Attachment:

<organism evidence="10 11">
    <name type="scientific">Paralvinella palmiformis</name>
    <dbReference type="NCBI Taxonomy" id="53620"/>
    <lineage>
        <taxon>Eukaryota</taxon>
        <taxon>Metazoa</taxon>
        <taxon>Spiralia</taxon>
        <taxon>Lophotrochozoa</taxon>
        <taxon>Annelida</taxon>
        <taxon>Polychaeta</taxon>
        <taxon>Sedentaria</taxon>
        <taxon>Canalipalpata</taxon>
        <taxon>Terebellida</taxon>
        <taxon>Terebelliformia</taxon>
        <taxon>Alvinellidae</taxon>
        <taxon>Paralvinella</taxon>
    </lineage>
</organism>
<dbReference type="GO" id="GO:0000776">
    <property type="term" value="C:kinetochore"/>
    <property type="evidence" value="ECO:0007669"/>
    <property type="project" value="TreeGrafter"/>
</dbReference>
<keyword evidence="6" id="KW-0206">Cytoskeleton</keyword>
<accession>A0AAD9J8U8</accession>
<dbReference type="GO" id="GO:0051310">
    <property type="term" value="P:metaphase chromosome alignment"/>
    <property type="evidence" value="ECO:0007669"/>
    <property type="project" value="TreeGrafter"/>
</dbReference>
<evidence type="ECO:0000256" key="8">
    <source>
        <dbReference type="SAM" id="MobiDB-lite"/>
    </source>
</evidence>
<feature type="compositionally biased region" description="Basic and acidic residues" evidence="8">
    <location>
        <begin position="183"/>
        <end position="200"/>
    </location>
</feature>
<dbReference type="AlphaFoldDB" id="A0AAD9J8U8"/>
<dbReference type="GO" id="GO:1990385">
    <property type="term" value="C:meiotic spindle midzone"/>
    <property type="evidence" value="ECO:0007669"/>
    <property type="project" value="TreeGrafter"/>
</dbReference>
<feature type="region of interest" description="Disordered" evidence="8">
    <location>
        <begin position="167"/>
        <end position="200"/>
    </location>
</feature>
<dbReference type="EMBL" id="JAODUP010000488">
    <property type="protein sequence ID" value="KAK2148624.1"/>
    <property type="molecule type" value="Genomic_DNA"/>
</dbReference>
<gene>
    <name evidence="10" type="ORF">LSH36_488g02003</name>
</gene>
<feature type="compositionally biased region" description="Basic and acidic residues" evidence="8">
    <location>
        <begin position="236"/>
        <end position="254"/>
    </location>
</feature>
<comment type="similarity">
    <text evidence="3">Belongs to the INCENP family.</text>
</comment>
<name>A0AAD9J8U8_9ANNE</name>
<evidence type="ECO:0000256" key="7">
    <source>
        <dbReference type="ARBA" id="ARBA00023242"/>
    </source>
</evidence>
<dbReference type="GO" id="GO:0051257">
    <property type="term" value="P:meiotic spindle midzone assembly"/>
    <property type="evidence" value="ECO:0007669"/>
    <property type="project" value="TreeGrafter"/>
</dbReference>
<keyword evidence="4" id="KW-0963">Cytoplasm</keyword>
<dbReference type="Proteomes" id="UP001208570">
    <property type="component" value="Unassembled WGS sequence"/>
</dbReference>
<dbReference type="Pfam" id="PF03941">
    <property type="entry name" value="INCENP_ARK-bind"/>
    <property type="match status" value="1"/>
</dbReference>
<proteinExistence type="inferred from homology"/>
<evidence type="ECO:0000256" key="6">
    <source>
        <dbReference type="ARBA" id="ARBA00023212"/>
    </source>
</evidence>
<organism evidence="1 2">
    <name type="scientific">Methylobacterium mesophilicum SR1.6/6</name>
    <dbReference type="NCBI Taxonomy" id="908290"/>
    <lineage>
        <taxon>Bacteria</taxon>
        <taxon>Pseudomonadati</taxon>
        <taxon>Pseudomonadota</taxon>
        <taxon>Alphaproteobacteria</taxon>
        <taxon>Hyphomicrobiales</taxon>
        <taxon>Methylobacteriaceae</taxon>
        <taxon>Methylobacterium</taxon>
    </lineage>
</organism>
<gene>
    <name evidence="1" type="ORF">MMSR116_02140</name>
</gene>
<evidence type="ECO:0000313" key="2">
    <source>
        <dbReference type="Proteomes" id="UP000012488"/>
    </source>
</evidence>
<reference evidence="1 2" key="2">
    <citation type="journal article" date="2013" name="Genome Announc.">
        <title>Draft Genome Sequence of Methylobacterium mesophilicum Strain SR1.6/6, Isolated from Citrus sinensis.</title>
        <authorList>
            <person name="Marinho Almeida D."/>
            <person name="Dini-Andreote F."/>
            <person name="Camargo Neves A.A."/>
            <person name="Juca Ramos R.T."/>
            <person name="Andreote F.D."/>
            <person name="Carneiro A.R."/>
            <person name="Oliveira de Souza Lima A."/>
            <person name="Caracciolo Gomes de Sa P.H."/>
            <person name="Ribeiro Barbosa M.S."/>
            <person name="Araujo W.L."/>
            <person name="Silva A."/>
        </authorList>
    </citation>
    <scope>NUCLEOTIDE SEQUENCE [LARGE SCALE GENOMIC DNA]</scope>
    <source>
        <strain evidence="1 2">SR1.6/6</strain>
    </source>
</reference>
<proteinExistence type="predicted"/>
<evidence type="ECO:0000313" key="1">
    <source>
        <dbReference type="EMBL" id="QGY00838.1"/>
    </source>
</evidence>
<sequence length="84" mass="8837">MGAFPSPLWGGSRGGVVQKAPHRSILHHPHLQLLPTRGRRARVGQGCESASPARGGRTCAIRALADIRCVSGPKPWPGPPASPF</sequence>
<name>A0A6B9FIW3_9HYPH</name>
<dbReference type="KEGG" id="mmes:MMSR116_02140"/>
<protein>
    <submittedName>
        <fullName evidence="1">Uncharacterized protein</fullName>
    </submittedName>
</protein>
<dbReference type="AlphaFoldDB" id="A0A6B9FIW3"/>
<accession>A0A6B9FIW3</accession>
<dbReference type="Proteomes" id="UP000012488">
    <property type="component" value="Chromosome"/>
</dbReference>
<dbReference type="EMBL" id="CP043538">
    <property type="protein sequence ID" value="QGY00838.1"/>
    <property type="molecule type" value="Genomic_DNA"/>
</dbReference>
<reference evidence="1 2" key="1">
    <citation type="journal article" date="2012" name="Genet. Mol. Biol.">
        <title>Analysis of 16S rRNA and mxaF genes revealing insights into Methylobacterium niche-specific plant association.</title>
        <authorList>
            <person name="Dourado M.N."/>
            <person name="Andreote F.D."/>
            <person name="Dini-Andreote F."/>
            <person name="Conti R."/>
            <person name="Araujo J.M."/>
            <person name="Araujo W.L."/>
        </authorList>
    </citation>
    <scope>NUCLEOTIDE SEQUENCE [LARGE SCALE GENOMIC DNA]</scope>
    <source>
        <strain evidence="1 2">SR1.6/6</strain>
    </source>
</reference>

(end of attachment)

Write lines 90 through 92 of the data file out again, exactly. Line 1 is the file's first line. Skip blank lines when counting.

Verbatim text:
<evidence type="ECO:0000256" key="6">
    <source>
        <dbReference type="ARBA" id="ARBA00023212"/>